As he pursues the Democratic presidential nomination, Gov. Jay Inslee’s refusal to rule out a third term has left a pileup of politicians waiting on his decision.
And, increasingly, some are not standing idly by.
Two statewide elected officials, Attorney General Bob Ferguson and Commissioner of Public Lands Hilary Franz, are openly eyeing the governor’s office should Inslee step aside. So is King County Executive Dow Constantine.
That, in turn, has started to create oh-so-polite down-ballot maneuvering as other ambitious Democrats look to move up.
State Sen. Christine Rolfes, D-Bainbridge Island, is the latest to join Washington’s conditional 2020 politicking.
She’s announcing formation of an “exploratory” committee on Monday for the lands commissioner post — but only if Franz runs for governor, which, remember, Franz has said she’ll only do if Inslee moves on.
“I am not running against Hilary Franz, who I think the world of,” said Rolfes, 52, who chairs the Senate Ways and Means Committee. But she said she’s putting down a stake to let other potential candidates know “I am interested and am serious about it should the opportunity arise.”
A former Bainbridge Island City Council member who has served in the Legislature since 2008, Rolfes cites her work on public lands and environmental issues, including Puget Sound cleanup. “Protecting natural areas and working in support of public lands has really been a focus of mine for my career in public service,” she said.
The public lands commissioner leads the state Department of Natural Resources, the agency charged with managing 5.6 million acres of forest, range, aquatic and other lands to provide about $200 million a year for public schools, state institutions and counties. DNR also leads state wildfire crews that have battled increasingly severe summer blazes.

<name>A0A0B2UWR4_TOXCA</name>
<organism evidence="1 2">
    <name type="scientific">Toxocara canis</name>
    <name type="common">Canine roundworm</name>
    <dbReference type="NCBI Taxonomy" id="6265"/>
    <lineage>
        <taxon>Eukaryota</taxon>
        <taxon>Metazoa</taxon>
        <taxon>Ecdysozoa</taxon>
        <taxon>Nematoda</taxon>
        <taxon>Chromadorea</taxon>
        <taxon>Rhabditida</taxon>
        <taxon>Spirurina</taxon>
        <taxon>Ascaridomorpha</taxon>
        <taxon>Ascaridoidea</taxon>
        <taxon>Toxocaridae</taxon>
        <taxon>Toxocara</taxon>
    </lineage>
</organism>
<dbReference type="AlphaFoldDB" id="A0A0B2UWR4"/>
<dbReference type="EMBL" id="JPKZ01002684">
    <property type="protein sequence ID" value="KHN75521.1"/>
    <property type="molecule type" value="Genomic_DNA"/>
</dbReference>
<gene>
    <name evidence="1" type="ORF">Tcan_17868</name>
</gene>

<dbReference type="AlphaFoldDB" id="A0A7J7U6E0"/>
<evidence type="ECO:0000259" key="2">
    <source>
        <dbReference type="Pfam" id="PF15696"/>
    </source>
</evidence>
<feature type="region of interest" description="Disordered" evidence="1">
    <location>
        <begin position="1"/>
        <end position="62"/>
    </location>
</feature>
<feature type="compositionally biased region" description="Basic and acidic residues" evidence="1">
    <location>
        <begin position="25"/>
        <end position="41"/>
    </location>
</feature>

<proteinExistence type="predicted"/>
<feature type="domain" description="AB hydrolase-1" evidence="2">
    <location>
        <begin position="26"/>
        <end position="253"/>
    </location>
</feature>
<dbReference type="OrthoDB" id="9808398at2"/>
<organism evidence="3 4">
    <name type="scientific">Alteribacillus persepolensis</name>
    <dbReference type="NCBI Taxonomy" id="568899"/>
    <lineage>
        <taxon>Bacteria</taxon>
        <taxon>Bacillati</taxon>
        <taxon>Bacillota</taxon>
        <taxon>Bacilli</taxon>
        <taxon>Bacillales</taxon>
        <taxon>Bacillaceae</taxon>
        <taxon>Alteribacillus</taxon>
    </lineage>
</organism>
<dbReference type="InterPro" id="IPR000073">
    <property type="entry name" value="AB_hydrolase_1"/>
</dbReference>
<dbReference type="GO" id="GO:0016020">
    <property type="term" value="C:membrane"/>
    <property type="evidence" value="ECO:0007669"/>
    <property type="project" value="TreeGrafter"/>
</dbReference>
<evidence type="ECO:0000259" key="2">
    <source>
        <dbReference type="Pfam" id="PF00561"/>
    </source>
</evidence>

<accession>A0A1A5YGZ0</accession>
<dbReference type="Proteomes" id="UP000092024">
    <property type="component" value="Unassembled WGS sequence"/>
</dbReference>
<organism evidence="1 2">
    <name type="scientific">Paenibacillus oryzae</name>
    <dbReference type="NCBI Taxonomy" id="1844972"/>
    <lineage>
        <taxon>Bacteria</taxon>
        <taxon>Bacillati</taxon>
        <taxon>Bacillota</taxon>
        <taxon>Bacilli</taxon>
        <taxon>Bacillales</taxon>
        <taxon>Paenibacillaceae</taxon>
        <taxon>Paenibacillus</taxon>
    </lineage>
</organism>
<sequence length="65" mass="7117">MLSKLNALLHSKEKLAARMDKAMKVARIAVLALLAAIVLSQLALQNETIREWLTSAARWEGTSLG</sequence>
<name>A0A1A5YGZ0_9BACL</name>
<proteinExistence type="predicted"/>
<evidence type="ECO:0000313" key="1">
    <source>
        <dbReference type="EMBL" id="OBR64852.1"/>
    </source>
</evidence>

Rolfes’ announcement follows a similar exploratory bid for attorney general launched in April by Solicitor General Noah Purcell, who said he’s started a political committee to raise money for a campaign, but only if his boss, Ferguson, runs for governor.
On the Republican side, former Seattle port commissioner Bill Bryant has been mentioned as a potential candidate for lands commissioner. In an interview last week, Bryant did not rule that out but said he has no plans to run for office again. He ran unsuccessfully for governor in 2016.
Franz, meanwhile, has signaled in no uncertain terms her desire to run for the state’s top job in 2020, if it’s an open-seat contest.
Her fundraising emails have ventured into issues far past the usual purview of the public lands office.
And one overly enthusiastic Franz supporter jumped the gun with a recent invitation to a June 9 “meet and greet” with “Candidate for Governor Hilary Franz.” The invitation described Franz as “a force to contend with … who’d make ‘a powerful governor.’ ” A correction soon followed, saying the event was for Franz’s reelection campaign for lands commissioner.
It all could sound like insiders are increasingly betting that Inslee will forgo a third-term bid regardless of whether his presidential campaign picks up momentum. (A Washington governor has not served three terms since Republican Dan Evans from 1965 to 1977.)
But so far, people close to Inslee insist he has not made up his mind. And Rolfes said her exploration of higher office should not be taken as an omen.
“I have no insight or knowledge about what Governor Inslee’s next move is or what anybody’s next moves are,” she said.